Word Count: 451
Free Find Missing People
So there's someone you know whom you have lost contact with. Now, you want to find him for whatever reason. How do you free find missing people?
Most people would advise you to hire a private investigator to do the job for you. But private investigators cost money. What are your alternatives? Here you will learn a few techniques on how to free find missing people.
When looking for people, the one thing you need to keep in mind is that people are generally creatures of habit. While some may be willing to give up their names and old addresses, most would still prefer to keep who they are.
Character and personality are two of the things that you can't change. A sports-minded person would want to visit the gym. A tennis player would want to play ball.
So if you are looking for someone with a peculiar habit, chances are you're going to find him or her exactly where you expect him or her to be, considering what you already know about his or her habits.
Problem is you won't know exactly where to look if you don't have at least some idea in which city or state the person is. Here's how you find out:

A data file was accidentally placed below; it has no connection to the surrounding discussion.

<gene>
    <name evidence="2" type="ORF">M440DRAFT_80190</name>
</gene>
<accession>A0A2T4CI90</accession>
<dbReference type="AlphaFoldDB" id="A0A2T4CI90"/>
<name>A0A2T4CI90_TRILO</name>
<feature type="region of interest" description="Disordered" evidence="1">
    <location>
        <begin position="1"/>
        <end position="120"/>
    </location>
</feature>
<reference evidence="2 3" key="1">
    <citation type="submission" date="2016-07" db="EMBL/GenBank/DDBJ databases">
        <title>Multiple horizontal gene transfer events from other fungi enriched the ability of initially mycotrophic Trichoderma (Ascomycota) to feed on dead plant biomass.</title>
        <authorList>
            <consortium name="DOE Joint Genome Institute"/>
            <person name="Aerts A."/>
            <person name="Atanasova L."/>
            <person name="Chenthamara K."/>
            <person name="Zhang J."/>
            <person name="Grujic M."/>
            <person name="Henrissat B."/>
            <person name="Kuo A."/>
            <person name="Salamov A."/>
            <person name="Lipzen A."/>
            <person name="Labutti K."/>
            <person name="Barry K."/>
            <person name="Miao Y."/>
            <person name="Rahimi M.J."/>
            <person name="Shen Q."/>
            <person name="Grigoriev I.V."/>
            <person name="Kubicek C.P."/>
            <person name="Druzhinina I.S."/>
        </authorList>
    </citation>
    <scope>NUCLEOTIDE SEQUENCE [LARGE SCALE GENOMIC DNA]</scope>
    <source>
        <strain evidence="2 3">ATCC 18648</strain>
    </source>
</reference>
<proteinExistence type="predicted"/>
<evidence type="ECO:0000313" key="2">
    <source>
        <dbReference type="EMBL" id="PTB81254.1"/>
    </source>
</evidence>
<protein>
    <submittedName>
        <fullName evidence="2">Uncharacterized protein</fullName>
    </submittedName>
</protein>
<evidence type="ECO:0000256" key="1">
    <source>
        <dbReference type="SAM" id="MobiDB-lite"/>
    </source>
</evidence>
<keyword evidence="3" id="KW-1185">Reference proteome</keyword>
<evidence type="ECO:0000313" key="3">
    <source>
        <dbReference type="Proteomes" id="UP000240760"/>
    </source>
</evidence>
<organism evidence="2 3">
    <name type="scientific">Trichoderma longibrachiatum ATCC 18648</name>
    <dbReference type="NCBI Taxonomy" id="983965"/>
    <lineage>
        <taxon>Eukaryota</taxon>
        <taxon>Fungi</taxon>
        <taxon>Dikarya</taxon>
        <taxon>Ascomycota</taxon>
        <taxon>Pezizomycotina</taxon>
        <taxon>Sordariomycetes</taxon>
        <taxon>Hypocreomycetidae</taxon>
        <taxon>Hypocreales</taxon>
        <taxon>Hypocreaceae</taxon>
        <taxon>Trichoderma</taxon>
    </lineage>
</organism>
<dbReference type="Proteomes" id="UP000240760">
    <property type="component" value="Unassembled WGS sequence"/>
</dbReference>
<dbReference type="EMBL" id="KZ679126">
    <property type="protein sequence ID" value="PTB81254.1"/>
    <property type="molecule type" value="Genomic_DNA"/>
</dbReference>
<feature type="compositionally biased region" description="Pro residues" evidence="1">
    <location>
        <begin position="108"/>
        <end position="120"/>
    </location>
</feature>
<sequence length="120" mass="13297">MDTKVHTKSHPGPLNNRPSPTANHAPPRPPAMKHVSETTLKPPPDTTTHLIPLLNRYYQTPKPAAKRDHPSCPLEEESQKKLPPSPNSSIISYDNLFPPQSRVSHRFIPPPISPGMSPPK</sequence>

This is one of the simplest methods to free find missing people. It's a lot simpler now that the Internet is around.
First thing you need to do is to call up or send a letter to whatever phone number and address you have handy. Most of the time, the person you are trying to look for is not really hiding. Probably he just wanted to skip town and left traces for any discerning person to pick up.
If you do send a letter, make sure you ask the post office for an 'address correction.' You will need to pay extra but you'll find that it's worth it because the post office will then return a card to you, together with any forwarding address they have on file for the person.
Another simple method to free find missing people is phone pretext. This works if you have the person's old phone number or know someone who can give it to you. Once you have the phone number in hand, call it up. Ask for the one you're looking for when someone comes on the line. If the subject is not there, ask for any information.
You can start with a simple line like: 'Hi, this is John. I'm a friend of David's. Do you know where I can find him?' People are usually willing to help, but be prepared for a question or two.